• Job title: Ask for the visitor’s role level (C-level, Owner, Manager, etc) when you need to know if they’re a decision-maker.
  • "How can we help you?": Give them a drop-down menu with the pain points that are relevant to your customers. 

Five: CTAs Inside Your Forms

Use the real estate inside your forms to encourage your leads even more by putting another call-to-action on them. 

Think about it: Once your visitor decides to fill out a form, they trust you, and they might just decide that they’re ready to talk sales right this minute. 

Our Hubspot onboarding form includes a CTA that invites visitors to book a meeting with our Director of Business Development, Will Davidson. 

Take a look: 

A screenshot of the Growth Marketing Firm website form with a red arrow pointing to the CTA

(FYI: The big red arrow isn’t on our website. That would just be ridiculous, right!?). 

Check out what that button does: 

A screenshot of the Growth Marketing Firm website form with the Sales Calendar open

Clicking on the “Book a Meeting” CTA grays out the form (to avoid user confusion) and opens Will’s calendar. Super convenient for someone who’s ready to get started onboarding Hubspot’s CRM ASAP, and who wouldn’t be?

Six: Speaking of CRM 

Get yourself a CRM! It’s absolutely priceless for a myriad of reasons, but for forms, it  lets you remove fields like: 

  • Company name
  • Website URL
  • Number of employees
  • Industry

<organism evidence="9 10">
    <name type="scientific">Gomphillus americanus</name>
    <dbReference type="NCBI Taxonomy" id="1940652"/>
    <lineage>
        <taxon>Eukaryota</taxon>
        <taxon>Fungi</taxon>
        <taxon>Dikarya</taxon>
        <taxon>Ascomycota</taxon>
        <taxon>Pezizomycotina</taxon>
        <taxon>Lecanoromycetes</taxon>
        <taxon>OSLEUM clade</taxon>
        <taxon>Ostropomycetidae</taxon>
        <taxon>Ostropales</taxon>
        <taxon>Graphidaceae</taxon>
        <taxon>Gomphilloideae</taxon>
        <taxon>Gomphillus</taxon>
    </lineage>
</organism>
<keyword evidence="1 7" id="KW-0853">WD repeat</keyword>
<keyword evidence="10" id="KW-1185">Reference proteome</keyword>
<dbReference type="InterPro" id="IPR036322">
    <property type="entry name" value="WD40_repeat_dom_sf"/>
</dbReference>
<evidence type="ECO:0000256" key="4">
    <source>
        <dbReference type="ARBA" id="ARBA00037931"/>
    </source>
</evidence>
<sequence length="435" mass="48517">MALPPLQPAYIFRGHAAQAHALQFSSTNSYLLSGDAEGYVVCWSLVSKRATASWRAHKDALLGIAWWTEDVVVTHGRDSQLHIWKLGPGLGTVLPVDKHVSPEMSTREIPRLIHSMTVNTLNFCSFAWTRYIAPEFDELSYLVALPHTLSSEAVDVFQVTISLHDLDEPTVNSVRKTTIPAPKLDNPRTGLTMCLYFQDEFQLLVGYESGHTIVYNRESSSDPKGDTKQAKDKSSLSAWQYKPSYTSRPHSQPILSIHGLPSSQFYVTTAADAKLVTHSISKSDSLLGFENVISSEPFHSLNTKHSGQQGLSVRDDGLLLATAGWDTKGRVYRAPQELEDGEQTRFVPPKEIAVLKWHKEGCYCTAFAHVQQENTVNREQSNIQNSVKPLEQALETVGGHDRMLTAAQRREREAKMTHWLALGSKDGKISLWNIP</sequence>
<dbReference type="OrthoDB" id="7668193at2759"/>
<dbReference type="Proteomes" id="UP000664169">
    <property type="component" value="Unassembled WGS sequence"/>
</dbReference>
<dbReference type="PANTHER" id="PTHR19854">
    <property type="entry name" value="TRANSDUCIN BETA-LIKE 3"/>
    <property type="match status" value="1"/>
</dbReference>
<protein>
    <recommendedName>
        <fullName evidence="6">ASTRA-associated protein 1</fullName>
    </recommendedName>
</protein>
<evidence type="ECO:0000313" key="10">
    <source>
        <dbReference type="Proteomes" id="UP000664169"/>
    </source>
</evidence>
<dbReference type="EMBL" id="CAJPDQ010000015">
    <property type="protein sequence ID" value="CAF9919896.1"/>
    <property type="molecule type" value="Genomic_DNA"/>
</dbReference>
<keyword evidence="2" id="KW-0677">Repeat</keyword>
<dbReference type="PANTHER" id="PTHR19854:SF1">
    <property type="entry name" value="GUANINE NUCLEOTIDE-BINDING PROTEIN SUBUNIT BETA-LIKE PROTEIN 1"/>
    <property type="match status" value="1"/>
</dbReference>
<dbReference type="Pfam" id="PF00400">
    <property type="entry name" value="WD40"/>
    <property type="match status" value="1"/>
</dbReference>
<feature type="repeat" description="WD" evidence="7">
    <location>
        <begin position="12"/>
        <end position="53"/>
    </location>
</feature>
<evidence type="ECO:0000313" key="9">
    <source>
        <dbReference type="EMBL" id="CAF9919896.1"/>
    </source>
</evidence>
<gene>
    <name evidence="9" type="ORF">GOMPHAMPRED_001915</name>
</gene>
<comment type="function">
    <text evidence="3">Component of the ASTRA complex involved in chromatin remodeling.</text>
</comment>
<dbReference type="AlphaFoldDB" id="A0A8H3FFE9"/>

• Country
  • State/Province
  • City
  • Recent funding amount

That’s because Client Relationship Management software (CRM) like HubSpot’s collects this data for you. If you need help with Hubspot onboarding, we’re happy to be of service. 

Seven: Required Fields Vs. Optional Fields

Even if it’s not required information, it could still be incredibly helpful to your sales team, and some visitors will be happy to explain what they need if you ask nicely. If you ask an open-ended question like “What’s your greatest marketing challenge,” for instance, that could really help, but it shouldn’t be required.   

Required fields should show a clear asterisk (*) next to it so that your visitors know which question they must fill out to receive your offer and which ones they can skip if it’s not applicable to their situation. 

This can help reduce visitor exhaustion and frustration which, again, builds trust (which you deserve).

Eight: Optimize for Mobile

According to Statista, over 6 BILLION people in the world have smartphones. That’s almost all of us! 

That means that your website should be optimized for mobile, or you’re losing a LOT of potential traffic and leads. Therefore, always test your forms to make sure they look and function well on mobile devices. 

Nine: Hide Fields for Second-Time Users

Only show long-form fields for your first-time visitor so that if you have recurring visitors to your site who’ve already filled out a form for your eBook and they’re now wanting your cool infographic, they don’t have to give you their information again. 

Sounds like magic, but it’s actually Hubspot again. Their free form builder allows you to put that frustrating form process rabbit right back in the hat. That’s magic that can convert a visitor more easily on a second offering. 

Optimizing your forms on your website greases the wheels of your visitors toward conversion and manifests a positive user experience that makes a big difference to your bottom line.   

If you need help optimizing your lead generation in every aspect of your business, ask us! We’re right here.

:Inbound MarketingLead generationWebsite Optimization

Share the knowledge with your friends and colleagues!

Recent Posts